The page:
BEFORE ROY NOBLE LEE, BOWLING AND PRATHER, JJ., AND SUGG, RETIRED JUSTICE
SUGG, RETIRED JUSTICE, FOR THE COURT: *fn1
The principal issue in this case is whether the report of a deceased physician is competent evidence in a Workmen's Compensation case. The Commission and the Administrative Judge held the report was admissible, but the Circuit Court of Forrest County reversed holding the report was inadmissible. We agree with the Commission, hold the report was properly admitted in evidence, and reverse and render.
Walters was employed by Hercules in 1945 and was injured on December 19, 1951, when he tripped and fell. His left hand struck the ground and turned backwards. He was treated by Dr. T. E. Ross, the company physician, at 10:30 a.m. at the Methodist Hospital Clinic in Hattiesburg. Dr. Ross filed a surgeon's preliminary report in duplicate with one copy being retained at the Hattiesburg Plant of Hercules and the other copy being filed at the home office. Dr. Ross
described the injuries in his report as follows:
" Sprain of left wrist. History of injury to wrist nine years ago. X-ray shows old fracture of navicular bone and a deformity of lunate bone. "
The report also reveals that Dr. Ross immobilized the wrist on a short plaster splint and returned Walters to light duty. Dr. Ross died three or four years before the hearing.
Dr. Ross' final report showed that he rendered first aid to Walters on December 19, 1951, with office visits on December 28, 1951, January 9 and 15, 1952. The report also showed that Walters was discharged with no disability.
Mrs. Margaret Cargill testified for Hercules. She stated that she retired on January 1, 1966, after working for Hercules for a period of thirty-three years as a nurse. She also worked for Dr. Ross in the afternoons after she got off from work at Hercules. She was personally acquainted with Walters and described him as a good friend. She remembered carrying Walters from Hercules to the hopsital where he was examined by Dr. Ross and heard Walters tell Dr. Ross he had broken his wrist several years before he started working for Hercules.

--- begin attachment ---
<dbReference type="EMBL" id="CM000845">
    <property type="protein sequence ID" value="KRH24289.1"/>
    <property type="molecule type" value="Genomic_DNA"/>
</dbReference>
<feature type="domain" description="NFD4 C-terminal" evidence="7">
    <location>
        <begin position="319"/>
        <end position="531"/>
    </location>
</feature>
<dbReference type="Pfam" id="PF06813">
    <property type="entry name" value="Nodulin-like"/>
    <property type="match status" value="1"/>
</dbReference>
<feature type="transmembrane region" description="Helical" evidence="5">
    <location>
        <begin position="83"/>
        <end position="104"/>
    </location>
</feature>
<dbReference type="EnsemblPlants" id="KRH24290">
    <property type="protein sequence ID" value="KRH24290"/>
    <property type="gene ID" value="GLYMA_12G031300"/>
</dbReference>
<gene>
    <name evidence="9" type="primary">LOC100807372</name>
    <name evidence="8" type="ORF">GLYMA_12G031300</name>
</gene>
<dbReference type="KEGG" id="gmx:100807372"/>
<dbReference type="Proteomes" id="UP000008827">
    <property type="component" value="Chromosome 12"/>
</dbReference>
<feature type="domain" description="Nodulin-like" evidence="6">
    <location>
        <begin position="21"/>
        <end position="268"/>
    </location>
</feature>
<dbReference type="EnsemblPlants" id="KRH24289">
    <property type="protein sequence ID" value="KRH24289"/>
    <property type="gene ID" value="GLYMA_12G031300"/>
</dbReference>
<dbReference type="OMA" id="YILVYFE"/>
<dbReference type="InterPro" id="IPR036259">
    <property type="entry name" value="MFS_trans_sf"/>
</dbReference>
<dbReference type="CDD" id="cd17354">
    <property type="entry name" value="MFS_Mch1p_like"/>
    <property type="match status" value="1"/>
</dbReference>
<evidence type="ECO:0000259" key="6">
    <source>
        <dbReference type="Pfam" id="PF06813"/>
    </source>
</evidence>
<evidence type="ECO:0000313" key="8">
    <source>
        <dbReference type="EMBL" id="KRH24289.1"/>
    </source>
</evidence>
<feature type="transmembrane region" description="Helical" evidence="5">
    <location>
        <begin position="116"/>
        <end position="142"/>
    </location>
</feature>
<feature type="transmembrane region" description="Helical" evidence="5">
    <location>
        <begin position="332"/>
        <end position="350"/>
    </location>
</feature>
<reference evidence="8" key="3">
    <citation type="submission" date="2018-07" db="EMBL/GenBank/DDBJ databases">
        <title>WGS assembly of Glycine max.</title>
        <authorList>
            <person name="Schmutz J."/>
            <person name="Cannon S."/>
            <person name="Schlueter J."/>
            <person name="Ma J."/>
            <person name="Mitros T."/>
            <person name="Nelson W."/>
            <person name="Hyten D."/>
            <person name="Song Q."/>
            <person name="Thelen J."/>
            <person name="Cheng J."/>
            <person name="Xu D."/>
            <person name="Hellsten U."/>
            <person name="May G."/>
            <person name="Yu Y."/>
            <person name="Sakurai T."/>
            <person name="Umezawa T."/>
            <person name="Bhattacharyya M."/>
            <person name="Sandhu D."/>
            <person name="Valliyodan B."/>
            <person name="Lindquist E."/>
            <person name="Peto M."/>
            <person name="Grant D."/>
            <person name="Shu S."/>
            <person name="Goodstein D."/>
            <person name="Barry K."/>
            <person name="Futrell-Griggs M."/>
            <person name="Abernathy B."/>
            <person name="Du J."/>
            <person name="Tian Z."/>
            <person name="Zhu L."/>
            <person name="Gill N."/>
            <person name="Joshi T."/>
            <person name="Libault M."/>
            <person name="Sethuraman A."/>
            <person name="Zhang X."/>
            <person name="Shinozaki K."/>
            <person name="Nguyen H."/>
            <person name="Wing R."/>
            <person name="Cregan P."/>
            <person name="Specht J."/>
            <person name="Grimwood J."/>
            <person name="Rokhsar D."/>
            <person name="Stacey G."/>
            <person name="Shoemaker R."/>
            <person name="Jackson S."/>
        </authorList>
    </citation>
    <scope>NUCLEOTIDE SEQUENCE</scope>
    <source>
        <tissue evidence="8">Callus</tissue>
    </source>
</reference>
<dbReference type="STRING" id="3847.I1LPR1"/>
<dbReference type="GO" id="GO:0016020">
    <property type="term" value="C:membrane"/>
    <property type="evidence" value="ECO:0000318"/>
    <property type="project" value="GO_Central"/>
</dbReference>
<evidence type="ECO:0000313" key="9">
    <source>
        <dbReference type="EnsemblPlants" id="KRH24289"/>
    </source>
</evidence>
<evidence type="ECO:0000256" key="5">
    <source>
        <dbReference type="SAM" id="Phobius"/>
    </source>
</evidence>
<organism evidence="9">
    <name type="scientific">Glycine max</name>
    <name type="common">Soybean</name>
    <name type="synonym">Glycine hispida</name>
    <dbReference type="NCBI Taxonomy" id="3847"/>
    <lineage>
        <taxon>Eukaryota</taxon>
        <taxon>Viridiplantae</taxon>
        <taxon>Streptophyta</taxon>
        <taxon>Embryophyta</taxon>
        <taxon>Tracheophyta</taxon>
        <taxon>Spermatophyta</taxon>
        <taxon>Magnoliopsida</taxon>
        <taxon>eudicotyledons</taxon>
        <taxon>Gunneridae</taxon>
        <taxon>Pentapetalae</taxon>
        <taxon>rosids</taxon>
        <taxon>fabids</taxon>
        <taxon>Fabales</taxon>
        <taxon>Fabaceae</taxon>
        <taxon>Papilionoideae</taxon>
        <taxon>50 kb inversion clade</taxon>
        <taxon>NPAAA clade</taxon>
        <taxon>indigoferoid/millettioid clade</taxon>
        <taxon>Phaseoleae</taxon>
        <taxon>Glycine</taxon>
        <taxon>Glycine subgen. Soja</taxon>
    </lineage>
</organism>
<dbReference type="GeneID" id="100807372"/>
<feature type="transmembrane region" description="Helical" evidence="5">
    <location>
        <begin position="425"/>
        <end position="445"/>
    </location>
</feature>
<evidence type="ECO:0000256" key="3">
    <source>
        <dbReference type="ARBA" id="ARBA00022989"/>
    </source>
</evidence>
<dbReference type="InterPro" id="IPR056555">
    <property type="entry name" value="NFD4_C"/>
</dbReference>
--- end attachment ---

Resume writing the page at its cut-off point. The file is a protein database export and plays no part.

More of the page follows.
The assistant director at the Methodist Hospital testified that he searched the hospital records for an emergency room examination at the Methodist Hospital Clinic in December 1951 for a patient by the name of Robert J. Walters, but did not find the records, because no records of the hospital were available prior to the last half of 1958.
Gerardus H. Hundscheid, safety inspector at Hercules in charge of workmen's compensation claims, stated that Walters came to see him in 1976 and told him he wanted to retire and desired to have his wrist checked before he retired. Hundscheid set up an appointment for Walters with Dr. William G. Giles, an orthopedic surgeon.
Walters first saw Dr. Giles on March 30, 1976, at which time Dr. Giles discovered a mass on Walters' left wrist and diagnosed Walters as having severe degenerative arthritis. Dr. Giles next saw Walters on August 27, 1976, when Walters came to him complaining of pain and swelling in his left wrist and gave a history of an old fracture of the left wrist. Dr. Giles' x-rays on both occasions showed a previous fracture and he recommended that surgery might be of some benefit to him. Dr. Giles performed surgery, excised the radial styloid and the proximal fragment of the navicular. He also removed a portion
of the distal radius and some arthritic spurs which were present in the area.
Dr. Giles was shown the report of Dr. Ross and stated, if all the information contained in Dr. Ross' report was true, Walters' problem with his wrist was a result of a fracture of the wrist sustained nine years before December 1951 and not from a sprain. His opinion was that Walters' problems with his wrist resulted from a fracture, not a sprain.
Walters testified that the initial injury to his wrist occurred in 1951 when he tripped and fell and he had not broken his arm before 1951. Walters also testified that he was receiving Social Security Disability, and that he claimed disability because of ...